Towards the end of my holiday I had to go and pick up something from my mum’s nursing colleagues at the hospital. My worst nightmare. I walked there as slowly as I could and practically tip toed into the “duty room.” It was my worst nightmare.  The room was choke-full of nurses doing whatever it is nurses fill duty rooms to do. They absolutely picked me apart, albeit good-naturedly,  as I stood in the door and wrung my hands. The pain was almost physical. The last thing one of them said stayed with me since then, “why are you so distressed by us engaging with you. Are you shy? You should be careful of that. Even if you are shy, this inability to meet people’s eyes doesn’t say you are shy to a person who doesn’t know you. It says you are dishonest.”

Dishonest?!? Me. Is what people saw when they saw me? That hurt. It hurt a lot. The experience left me feeling like I had been emotionally scalded in boiling hot water. The more I thought about it over the remainder of my holiday the more I realised that I had a real problem. I immediately set about fighting my urge to keep my eyes glued to the ground all the time.It took me years to work out the right coping mechanisms but I started trying immediately. I was always comfortable with people I knew but never with strangers (i.e. majority of world). This also made it difficult to make friends because they have to be strangers first, not so?

When I went back to high school to do my A’ Level, my interaction with people was different. I spoke more. I worked on faking my confidence until it became real. Sometimes the anxiety made me feel like throwing up but I toughed it out. Suddenly, I became a prefect, I was noticed by the debate society and declined their invitation to join the debate team, I captained the school Athletics team, the school hockey team and the provincial hockey team. As I reaped the benefits of putting myself out there a little more, my confidence increased and I improved as a person.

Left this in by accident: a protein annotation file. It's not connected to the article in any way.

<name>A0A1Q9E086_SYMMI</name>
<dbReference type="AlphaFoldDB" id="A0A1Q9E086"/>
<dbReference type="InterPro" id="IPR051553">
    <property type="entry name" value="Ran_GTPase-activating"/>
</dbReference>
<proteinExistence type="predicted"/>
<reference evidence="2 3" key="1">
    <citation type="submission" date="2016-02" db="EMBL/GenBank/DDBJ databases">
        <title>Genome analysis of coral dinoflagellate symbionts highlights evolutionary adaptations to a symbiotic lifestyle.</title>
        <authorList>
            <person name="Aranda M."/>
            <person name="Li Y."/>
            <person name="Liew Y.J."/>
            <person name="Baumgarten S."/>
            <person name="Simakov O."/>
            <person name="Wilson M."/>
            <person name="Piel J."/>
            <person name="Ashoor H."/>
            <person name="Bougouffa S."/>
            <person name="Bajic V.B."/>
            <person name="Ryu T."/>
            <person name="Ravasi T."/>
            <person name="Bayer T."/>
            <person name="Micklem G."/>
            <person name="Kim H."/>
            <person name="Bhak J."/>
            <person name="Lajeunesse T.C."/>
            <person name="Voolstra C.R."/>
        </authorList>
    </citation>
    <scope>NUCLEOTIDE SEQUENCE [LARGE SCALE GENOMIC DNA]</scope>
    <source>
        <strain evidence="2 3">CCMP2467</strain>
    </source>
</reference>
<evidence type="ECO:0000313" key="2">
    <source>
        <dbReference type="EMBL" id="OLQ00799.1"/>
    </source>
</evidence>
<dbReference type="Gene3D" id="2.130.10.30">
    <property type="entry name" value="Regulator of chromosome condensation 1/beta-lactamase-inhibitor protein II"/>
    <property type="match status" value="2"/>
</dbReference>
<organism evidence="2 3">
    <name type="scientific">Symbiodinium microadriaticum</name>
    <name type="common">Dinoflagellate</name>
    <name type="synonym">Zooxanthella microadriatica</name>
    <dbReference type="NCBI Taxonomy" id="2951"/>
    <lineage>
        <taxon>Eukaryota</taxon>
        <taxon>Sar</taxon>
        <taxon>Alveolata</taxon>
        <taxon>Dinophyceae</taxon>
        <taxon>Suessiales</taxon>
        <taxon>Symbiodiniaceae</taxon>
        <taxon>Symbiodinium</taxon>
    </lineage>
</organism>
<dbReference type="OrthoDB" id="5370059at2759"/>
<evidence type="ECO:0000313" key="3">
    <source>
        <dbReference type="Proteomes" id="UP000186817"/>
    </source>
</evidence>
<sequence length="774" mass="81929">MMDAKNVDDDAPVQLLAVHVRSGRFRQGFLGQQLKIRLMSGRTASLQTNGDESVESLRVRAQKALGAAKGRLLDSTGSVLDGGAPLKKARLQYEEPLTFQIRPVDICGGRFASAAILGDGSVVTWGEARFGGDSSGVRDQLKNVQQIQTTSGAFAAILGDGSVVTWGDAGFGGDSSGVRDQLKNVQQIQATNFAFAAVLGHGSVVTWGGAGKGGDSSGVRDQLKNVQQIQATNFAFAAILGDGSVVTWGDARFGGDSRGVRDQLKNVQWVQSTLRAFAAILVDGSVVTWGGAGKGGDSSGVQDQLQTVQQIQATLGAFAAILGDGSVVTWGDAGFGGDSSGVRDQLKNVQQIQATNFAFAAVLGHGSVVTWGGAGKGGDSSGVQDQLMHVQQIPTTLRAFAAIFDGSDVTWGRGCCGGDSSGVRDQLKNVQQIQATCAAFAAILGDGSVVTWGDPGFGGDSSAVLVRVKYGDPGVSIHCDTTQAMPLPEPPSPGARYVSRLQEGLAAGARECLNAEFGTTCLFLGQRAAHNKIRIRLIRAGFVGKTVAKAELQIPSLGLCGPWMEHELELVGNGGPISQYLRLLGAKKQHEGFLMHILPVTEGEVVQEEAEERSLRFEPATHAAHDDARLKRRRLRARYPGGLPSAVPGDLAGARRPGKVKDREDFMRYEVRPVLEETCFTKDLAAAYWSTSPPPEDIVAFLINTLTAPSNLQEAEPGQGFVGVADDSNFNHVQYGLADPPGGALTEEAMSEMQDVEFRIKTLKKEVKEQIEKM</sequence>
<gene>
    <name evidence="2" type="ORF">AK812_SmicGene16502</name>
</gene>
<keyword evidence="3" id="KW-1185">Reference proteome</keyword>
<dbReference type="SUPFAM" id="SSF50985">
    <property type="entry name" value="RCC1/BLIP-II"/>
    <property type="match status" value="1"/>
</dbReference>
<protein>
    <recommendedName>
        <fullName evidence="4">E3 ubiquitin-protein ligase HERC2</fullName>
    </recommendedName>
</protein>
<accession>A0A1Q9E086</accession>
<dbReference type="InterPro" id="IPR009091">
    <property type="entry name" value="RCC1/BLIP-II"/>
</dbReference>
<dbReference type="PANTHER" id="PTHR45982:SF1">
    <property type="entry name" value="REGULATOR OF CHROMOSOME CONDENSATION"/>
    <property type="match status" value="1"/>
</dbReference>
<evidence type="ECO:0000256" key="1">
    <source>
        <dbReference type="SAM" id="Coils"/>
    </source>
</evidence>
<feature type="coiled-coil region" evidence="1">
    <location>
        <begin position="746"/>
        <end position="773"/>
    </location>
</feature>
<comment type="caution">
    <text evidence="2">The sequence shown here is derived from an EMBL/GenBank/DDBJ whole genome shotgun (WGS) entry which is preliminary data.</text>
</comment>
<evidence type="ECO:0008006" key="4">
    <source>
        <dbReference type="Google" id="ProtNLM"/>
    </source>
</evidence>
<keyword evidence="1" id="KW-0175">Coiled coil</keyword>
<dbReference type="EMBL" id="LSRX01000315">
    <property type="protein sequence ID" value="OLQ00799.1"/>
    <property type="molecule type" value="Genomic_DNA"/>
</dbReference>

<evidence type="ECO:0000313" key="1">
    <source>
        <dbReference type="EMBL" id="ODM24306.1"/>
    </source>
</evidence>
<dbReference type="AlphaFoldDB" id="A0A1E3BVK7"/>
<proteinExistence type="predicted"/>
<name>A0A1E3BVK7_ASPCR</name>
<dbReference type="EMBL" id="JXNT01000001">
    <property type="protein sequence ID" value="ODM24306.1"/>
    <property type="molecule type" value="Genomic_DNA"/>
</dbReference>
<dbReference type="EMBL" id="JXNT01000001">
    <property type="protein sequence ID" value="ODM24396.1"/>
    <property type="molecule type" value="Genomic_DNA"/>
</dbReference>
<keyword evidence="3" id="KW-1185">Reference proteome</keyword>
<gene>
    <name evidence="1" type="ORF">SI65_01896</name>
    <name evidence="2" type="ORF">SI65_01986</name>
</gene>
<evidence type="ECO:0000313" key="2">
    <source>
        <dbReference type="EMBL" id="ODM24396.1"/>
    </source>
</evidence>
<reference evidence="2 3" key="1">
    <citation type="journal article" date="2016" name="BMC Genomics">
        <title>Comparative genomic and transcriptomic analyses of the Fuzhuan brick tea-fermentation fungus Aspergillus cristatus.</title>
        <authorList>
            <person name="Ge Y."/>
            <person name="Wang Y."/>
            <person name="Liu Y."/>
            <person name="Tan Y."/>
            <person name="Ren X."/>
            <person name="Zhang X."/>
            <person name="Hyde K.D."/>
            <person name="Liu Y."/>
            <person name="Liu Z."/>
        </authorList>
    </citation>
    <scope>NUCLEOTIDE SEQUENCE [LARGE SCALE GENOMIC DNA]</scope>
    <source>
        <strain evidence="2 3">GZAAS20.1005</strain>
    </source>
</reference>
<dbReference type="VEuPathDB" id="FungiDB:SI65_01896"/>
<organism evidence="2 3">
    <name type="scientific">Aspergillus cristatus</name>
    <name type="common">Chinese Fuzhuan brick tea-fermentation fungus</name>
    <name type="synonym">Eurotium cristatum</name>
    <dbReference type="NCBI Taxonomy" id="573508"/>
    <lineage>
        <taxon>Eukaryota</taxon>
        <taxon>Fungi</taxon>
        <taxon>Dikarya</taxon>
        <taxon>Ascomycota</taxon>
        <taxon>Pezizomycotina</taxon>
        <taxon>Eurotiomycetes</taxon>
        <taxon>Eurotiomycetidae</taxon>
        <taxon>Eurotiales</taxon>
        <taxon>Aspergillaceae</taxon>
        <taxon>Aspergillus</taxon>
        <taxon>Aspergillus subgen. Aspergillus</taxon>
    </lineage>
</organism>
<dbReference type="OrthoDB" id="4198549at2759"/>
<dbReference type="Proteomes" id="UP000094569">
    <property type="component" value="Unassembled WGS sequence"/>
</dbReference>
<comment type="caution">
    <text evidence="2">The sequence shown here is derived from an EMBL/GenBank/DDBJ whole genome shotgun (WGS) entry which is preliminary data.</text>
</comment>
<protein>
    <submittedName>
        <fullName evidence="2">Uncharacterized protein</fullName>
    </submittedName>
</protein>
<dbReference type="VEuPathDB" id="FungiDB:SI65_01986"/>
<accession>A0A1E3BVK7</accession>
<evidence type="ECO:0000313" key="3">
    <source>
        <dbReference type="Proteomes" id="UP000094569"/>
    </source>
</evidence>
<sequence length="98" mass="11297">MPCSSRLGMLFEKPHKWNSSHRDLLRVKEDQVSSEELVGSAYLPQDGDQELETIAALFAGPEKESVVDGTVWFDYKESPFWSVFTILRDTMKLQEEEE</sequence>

I particularly focused on cultivating the ability to be relatable to a wide range of people. From a girl who could barely make eye contact, now I am the girl who drives her husband crazy because I make eye contact with strangers (and with anyone who is talking to me), smile at them and talk to them. On a good day, a complete stranger will tell me their life story while waiting to pay for bread.

If I am being completely honest though, because it doesn’t come naturally, I can switch it on and off. If I don’t want to be approached or relatable, I simply resort to my default setting…the resting B**** face.

Right before a hearing or speaking in public or a major meeting, my stomach will tie itself into one hell of a knot and I always get that familiar wave of nausea. What I have mastered is ensuring that no one else in the room knows it.

All the old fears and insecurities are still alive inside me. They are just not as well- fed as it used to be.


I could give a hundred examples, literally. To save you the trauma of a book of such examples I will end with this: criticism has been the doorway to countless life lessons; updating my style, being more creative with my hairstyles, being more gentle with my words sometimes (I can be a little too blunt at times), sifting out the constructive from the destructive words, how to excel at work (your boss’criticism will tell you what they want you to do better), growing a backbone (my boss actually said I need you to get tougher and to grab people by the balls when you need to), writing better, defending my opinions, embracing my ability to change for the better and, even more importantly, recognising that changing one’s self is a choice. Self-improvement and absorbing criticism (or  not) is  always an option and, as far as it relates to me, I am always in control of the option I select.